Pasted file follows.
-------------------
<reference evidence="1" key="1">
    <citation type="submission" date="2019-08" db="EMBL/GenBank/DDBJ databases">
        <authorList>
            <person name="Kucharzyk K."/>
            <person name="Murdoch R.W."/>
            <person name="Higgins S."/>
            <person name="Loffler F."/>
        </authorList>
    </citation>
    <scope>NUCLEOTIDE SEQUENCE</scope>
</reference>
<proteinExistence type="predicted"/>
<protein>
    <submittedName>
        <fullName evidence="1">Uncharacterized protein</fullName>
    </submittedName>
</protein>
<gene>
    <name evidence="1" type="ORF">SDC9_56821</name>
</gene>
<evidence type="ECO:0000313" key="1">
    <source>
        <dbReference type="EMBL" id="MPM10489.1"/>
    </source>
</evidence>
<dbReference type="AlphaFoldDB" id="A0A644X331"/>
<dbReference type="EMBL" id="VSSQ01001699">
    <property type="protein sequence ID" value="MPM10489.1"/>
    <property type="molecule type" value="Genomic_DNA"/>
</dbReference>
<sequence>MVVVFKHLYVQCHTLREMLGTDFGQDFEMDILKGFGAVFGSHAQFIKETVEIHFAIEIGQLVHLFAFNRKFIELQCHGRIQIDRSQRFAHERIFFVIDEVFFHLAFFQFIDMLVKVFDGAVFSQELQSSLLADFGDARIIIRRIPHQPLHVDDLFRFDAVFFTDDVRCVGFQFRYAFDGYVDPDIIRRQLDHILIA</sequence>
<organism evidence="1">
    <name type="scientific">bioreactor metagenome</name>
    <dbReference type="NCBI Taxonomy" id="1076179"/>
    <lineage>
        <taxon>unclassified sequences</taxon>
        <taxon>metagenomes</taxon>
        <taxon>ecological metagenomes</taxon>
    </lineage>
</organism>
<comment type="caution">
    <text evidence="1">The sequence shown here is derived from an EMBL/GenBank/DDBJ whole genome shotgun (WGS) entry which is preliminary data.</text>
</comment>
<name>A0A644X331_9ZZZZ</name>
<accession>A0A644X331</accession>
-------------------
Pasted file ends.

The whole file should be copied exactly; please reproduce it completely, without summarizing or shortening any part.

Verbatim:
<reference evidence="1" key="1">
    <citation type="submission" date="2019-08" db="EMBL/GenBank/DDBJ databases">
        <authorList>
            <person name="Kucharzyk K."/>
            <person name="Murdoch R.W."/>
            <person name="Higgins S."/>
            <person name="Loffler F."/>
        </authorList>
    </citation>
    <scope>NUCLEOTIDE SEQUENCE</scope>
</reference>
<proteinExistence type="predicted"/>
<protein>
    <submittedName>
        <fullName evidence="1">Uncharacterized protein</fullName>
    </submittedName>
</protein>
<gene>
    <name evidence="1" type="ORF">SDC9_56821</name>
</gene>
<evidence type="ECO:0000313" key="1">
    <source>
        <dbReference type="EMBL" id="MPM10489.1"/>
    </source>
</evidence>
<dbReference type="AlphaFoldDB" id="A0A644X331"/>
<dbReference type="EMBL" id="VSSQ01001699">
    <property type="protein sequence ID" value="MPM10489.1"/>
    <property type="molecule type" value="Genomic_DNA"/>
</dbReference>
<sequence>MVVVFKHLYVQCHTLREMLGTDFGQDFEMDILKGFGAVFGSHAQFIKETVEIHFAIEIGQLVHLFAFNRKFIELQCHGRIQIDRSQRFAHERIFFVIDEVFFHLAFFQFIDMLVKVFDGAVFSQELQSSLLADFGDARIIIRRIPHQPLHVDDLFRFDAVFFTDDVRCVGFQFRYAFDGYVDPDIIRRQLDHILIA</sequence>
<organism evidence="1">
    <name type="scientific">bioreactor metagenome</name>
    <dbReference type="NCBI Taxonomy" id="1076179"/>
    <lineage>
        <taxon>unclassified sequences</taxon>
        <taxon>metagenomes</taxon>
        <taxon>ecological metagenomes</taxon>
    </lineage>
</organism>
<comment type="caution">
    <text evidence="1">The sequence shown here is derived from an EMBL/GenBank/DDBJ whole genome shotgun (WGS) entry which is preliminary data.</text>
</comment>
<name>A0A644X331_9ZZZZ</name>
<accession>A0A644X331</accession>